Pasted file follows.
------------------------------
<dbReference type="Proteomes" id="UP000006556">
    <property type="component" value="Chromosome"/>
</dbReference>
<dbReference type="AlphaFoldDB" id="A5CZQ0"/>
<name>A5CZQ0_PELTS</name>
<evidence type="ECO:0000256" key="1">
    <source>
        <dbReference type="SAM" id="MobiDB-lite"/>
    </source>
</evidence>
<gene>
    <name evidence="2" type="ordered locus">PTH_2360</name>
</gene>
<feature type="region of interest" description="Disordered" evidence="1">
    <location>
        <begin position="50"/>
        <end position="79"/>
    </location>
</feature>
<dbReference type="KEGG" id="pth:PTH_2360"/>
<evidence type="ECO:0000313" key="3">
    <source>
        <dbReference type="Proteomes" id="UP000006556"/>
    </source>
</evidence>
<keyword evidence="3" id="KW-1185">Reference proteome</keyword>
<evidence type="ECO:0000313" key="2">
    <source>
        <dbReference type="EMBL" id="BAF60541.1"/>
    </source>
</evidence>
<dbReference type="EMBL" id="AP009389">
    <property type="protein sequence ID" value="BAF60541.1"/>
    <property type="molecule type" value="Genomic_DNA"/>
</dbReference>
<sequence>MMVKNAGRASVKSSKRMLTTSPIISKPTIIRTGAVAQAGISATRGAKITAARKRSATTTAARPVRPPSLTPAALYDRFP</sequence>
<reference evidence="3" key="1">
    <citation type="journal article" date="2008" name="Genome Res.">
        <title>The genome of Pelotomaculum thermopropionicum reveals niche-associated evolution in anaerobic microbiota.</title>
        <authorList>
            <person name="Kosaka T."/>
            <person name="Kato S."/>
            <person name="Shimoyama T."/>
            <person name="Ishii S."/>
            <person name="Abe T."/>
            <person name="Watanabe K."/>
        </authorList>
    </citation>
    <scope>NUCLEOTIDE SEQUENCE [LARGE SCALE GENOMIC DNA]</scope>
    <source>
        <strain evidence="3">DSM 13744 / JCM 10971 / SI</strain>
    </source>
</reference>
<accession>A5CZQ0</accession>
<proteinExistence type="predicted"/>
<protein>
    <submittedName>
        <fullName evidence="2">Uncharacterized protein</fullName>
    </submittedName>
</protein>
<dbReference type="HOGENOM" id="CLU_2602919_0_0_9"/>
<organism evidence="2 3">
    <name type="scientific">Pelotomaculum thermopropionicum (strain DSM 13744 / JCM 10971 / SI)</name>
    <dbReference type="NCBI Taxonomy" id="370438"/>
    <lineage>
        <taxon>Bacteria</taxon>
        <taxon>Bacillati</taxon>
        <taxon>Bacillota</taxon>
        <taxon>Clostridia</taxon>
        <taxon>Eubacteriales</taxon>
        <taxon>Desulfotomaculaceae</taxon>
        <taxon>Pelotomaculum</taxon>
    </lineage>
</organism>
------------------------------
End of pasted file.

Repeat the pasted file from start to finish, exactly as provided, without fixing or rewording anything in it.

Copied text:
<dbReference type="Proteomes" id="UP000006556">
    <property type="component" value="Chromosome"/>
</dbReference>
<dbReference type="AlphaFoldDB" id="A5CZQ0"/>
<name>A5CZQ0_PELTS</name>
<evidence type="ECO:0000256" key="1">
    <source>
        <dbReference type="SAM" id="MobiDB-lite"/>
    </source>
</evidence>
<gene>
    <name evidence="2" type="ordered locus">PTH_2360</name>
</gene>
<feature type="region of interest" description="Disordered" evidence="1">
    <location>
        <begin position="50"/>
        <end position="79"/>
    </location>
</feature>
<dbReference type="KEGG" id="pth:PTH_2360"/>
<evidence type="ECO:0000313" key="3">
    <source>
        <dbReference type="Proteomes" id="UP000006556"/>
    </source>
</evidence>
<keyword evidence="3" id="KW-1185">Reference proteome</keyword>
<evidence type="ECO:0000313" key="2">
    <source>
        <dbReference type="EMBL" id="BAF60541.1"/>
    </source>
</evidence>
<dbReference type="EMBL" id="AP009389">
    <property type="protein sequence ID" value="BAF60541.1"/>
    <property type="molecule type" value="Genomic_DNA"/>
</dbReference>
<sequence>MMVKNAGRASVKSSKRMLTTSPIISKPTIIRTGAVAQAGISATRGAKITAARKRSATTTAARPVRPPSLTPAALYDRFP</sequence>
<reference evidence="3" key="1">
    <citation type="journal article" date="2008" name="Genome Res.">
        <title>The genome of Pelotomaculum thermopropionicum reveals niche-associated evolution in anaerobic microbiota.</title>
        <authorList>
            <person name="Kosaka T."/>
            <person name="Kato S."/>
            <person name="Shimoyama T."/>
            <person name="Ishii S."/>
            <person name="Abe T."/>
            <person name="Watanabe K."/>
        </authorList>
    </citation>
    <scope>NUCLEOTIDE SEQUENCE [LARGE SCALE GENOMIC DNA]</scope>
    <source>
        <strain evidence="3">DSM 13744 / JCM 10971 / SI</strain>
    </source>
</reference>
<accession>A5CZQ0</accession>
<proteinExistence type="predicted"/>
<protein>
    <submittedName>
        <fullName evidence="2">Uncharacterized protein</fullName>
    </submittedName>
</protein>
<dbReference type="HOGENOM" id="CLU_2602919_0_0_9"/>
<organism evidence="2 3">
    <name type="scientific">Pelotomaculum thermopropionicum (strain DSM 13744 / JCM 10971 / SI)</name>
    <dbReference type="NCBI Taxonomy" id="370438"/>
    <lineage>
        <taxon>Bacteria</taxon>
        <taxon>Bacillati</taxon>
        <taxon>Bacillota</taxon>
        <taxon>Clostridia</taxon>
        <taxon>Eubacteriales</taxon>
        <taxon>Desulfotomaculaceae</taxon>
        <taxon>Pelotomaculum</taxon>
    </lineage>
</organism>